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King’s Road © Fabien Proulx-Tremblay

King’s Road

Between Montreal and Quebec city, a royal road unfolds for kilometers to welcome you to the heart of the province. Following the northern bank of the majestic Saint Lawrence River, its panoramic viewpoints are breathtaking. Sometimes urban, sometimes rural, the Chemin du Roy offers an entertaining and fascinating journey with its must-visit stops.

King's Road

This 280-kilometer tourist route showcases the richness of New France’s heritage and history. Historic houses, old mills, churches, and shrines line your path along the Chemin du Roy, weaving the story of Quebec’s modern pioneers and showcasing remarkable traces of the former seigneuries. The attractions along the Chemin du Roy are numerous. The historic site of Île-des-Moulins in Vieux-Terrebonne, the historic district of Trois-Rivières, a city founded in 1634 by Sieur Laviolette, the Maison des Cageux along the Saint Lawrence River, a true identity gem, the Forges du Saint-Maurice, and the Boréalis Museum, to name just a few, await you for a complete immersion in the heart of Authentic Quebec.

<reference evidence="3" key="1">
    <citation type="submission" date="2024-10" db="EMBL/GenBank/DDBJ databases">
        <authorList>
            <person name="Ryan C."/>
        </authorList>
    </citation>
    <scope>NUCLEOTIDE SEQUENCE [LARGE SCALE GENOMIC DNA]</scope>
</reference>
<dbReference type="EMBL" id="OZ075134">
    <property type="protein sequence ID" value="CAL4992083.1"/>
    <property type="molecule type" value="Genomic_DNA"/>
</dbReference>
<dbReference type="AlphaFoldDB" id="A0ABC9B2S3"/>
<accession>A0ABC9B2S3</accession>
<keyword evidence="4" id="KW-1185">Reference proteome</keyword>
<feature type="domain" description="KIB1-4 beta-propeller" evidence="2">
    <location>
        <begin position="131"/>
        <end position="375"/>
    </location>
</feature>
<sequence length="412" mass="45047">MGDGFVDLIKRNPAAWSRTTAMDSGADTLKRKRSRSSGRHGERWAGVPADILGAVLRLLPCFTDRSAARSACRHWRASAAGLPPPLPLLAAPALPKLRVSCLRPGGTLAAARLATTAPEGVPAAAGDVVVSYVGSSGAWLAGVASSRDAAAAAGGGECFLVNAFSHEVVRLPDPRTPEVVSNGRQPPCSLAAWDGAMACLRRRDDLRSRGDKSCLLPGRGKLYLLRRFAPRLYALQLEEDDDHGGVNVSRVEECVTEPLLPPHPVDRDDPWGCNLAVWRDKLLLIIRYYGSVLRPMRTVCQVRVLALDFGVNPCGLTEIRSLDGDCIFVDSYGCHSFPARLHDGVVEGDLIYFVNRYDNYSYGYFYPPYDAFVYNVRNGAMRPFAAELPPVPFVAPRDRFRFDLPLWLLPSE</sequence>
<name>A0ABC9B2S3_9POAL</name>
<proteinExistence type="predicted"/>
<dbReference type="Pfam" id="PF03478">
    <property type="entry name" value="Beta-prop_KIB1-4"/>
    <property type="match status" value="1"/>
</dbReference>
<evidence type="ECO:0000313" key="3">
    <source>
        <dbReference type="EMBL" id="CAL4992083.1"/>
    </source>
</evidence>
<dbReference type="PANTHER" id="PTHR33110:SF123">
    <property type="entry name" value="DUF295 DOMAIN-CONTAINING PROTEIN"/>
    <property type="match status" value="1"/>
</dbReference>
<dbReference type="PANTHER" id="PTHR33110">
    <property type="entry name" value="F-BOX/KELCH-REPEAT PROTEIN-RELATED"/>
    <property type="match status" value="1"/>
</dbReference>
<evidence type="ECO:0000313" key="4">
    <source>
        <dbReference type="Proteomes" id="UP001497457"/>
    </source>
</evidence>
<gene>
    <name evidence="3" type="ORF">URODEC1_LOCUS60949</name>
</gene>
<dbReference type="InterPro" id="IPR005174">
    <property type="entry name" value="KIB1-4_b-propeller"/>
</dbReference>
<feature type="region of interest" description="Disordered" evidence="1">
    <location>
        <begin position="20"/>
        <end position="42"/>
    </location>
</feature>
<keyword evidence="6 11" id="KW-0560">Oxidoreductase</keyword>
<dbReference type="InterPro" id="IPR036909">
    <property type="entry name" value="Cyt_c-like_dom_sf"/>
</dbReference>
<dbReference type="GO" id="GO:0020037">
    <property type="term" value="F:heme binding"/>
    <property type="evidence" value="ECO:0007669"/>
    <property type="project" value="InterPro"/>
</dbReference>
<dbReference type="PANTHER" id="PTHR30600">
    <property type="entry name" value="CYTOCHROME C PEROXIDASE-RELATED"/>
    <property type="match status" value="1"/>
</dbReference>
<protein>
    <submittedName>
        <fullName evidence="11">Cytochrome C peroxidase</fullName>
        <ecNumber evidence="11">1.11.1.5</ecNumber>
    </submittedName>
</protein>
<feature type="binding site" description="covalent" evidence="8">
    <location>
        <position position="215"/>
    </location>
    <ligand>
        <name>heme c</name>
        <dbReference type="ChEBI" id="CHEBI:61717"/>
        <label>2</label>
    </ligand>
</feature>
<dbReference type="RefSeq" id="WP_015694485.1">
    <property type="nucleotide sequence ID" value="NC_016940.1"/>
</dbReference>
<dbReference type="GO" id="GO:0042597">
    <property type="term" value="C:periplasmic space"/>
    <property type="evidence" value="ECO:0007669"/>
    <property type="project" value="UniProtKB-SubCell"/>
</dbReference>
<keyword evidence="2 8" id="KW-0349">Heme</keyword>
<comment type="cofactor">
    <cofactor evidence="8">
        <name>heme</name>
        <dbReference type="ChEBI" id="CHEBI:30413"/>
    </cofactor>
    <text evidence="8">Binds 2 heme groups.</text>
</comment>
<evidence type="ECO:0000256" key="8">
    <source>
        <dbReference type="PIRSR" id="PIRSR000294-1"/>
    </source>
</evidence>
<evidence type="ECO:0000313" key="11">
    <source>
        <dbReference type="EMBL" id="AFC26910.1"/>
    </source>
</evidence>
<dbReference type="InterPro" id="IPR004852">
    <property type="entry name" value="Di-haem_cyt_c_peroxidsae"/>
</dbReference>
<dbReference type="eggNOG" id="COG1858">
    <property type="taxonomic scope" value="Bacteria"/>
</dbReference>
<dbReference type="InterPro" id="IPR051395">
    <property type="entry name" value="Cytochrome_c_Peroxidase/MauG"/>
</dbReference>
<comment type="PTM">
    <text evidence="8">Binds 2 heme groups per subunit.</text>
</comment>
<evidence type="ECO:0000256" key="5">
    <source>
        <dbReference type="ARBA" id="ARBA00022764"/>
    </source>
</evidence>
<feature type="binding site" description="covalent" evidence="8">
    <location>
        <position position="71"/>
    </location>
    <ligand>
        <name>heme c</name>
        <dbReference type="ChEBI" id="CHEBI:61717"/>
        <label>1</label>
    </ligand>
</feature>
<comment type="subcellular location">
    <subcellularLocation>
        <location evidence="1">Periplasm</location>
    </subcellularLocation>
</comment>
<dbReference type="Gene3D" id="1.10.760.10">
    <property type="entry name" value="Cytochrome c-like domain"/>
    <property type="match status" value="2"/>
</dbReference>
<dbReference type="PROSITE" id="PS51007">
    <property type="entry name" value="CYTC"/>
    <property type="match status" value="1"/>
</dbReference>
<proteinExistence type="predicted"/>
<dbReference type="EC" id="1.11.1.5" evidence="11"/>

A Glimpse of Its History

The terrestrial sibling of the Saint Lawrence River, the King’s Road was built between 1731 and 1737. This is how several families became part of the Lanaudière and Mauricie territories to contribute to the province’s settlement. For a century and a half, carriages, stagecoaches, mail bags, and winter sleds crisscrossed the region from Montreal to Quebec and back, carrying out trips and sending mail. With horses galloping, it was even possible to complete the journey in just two days! Since then, the King’s Road has reinvented itself and adapted to the evolution of transportation means, remaining a pivotal point in the heart of Quebec and its tourism.

What to do on the way?